Even the best of businesses can have an occasional slip-up, and even a company that has a robust and well-founded coaching culture can find that from time to time things might go a bit wrong.
The trouble might come when there is a conflict between staff members; two people who perhaps are obliged to work together on a project but who have widely divergent views on an issue or topic. It might not even be a work-related topic: politics, football…anything can spark antagonism, and that antagonism can easily spill out into argument or stony silence, either of which might have a profound effect on the job in hand, and also on colleagues caught up in the web.
It’s to be hoped that in a well-established coaching culture one or both of the parties would see the issue themselves and find a route out of the problem. Or perhaps one of those colleagues who is a witness to the problem might step in and mediate.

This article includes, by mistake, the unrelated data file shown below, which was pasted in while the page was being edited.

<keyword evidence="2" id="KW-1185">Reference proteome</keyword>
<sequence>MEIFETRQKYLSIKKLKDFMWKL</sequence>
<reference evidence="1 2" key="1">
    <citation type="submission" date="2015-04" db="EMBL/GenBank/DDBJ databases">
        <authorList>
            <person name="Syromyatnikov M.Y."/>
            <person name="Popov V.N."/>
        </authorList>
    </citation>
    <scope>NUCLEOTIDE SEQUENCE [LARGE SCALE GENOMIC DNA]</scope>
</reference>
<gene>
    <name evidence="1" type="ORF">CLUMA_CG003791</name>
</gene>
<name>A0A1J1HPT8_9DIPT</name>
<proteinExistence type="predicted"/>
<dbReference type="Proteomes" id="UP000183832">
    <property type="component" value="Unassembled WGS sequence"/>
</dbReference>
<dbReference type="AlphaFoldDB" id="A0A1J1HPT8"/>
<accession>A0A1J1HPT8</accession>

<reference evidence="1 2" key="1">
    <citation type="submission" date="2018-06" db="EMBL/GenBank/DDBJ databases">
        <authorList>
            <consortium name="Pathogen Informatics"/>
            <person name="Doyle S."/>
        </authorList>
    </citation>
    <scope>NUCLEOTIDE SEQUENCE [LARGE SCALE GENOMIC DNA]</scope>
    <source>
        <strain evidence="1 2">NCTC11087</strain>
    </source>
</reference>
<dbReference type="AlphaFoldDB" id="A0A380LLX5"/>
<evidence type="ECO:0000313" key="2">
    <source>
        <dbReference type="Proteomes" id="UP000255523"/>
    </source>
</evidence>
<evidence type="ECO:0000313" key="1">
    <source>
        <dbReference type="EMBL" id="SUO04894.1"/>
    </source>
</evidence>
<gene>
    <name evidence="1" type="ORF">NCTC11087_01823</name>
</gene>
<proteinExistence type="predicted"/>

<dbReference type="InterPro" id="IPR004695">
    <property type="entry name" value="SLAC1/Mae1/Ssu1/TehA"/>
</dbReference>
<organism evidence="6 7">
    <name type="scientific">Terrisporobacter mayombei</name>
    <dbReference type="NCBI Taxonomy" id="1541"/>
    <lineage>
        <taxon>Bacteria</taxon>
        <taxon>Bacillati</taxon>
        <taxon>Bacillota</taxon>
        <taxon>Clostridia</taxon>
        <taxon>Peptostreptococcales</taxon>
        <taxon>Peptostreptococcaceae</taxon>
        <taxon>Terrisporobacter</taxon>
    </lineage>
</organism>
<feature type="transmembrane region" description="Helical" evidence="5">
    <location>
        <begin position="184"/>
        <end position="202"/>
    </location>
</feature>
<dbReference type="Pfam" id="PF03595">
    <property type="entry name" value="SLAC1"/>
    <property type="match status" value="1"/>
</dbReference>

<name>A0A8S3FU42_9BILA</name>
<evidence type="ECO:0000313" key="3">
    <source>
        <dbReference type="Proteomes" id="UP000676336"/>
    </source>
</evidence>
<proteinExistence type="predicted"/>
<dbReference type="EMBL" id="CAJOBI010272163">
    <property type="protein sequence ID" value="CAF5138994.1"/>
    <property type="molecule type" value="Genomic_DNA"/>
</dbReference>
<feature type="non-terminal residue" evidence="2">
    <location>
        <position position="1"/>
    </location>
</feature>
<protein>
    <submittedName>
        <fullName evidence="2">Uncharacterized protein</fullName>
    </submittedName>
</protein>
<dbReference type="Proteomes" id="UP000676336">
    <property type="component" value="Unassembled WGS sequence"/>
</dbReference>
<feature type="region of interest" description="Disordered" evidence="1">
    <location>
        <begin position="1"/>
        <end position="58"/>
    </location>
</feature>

But what if that doesn’t happen?
What if time passes and no-one notices that a problem exists?
How is this going to affect the project, and how will that then knock on to other aspects of the business?
In a true coaching culture everyone takes a level of responsibility for everyone else, and everyone is entitled and encouraged to step in if they notice something going wrong, whether interpersonal or in terms of process.
What this means (and it most definitely DOESN’T mean that everyone is spying on everyone else or that anyone can interfere in someone else’s business uninvited) is that when a problem is identified or suspected the person who has spotted it can make themselves available to listen to the issues that are at the root of the problem. In a strong culture of coaching this will be recognised and accepted for what it is: the opportunity to talk and think through the matter and to find a resolution.
Since a coaching culture will often generate a higher level of acuity in respect of how people are feeling we would expect that the issue would be spotted early and resolved before it can become a major headache.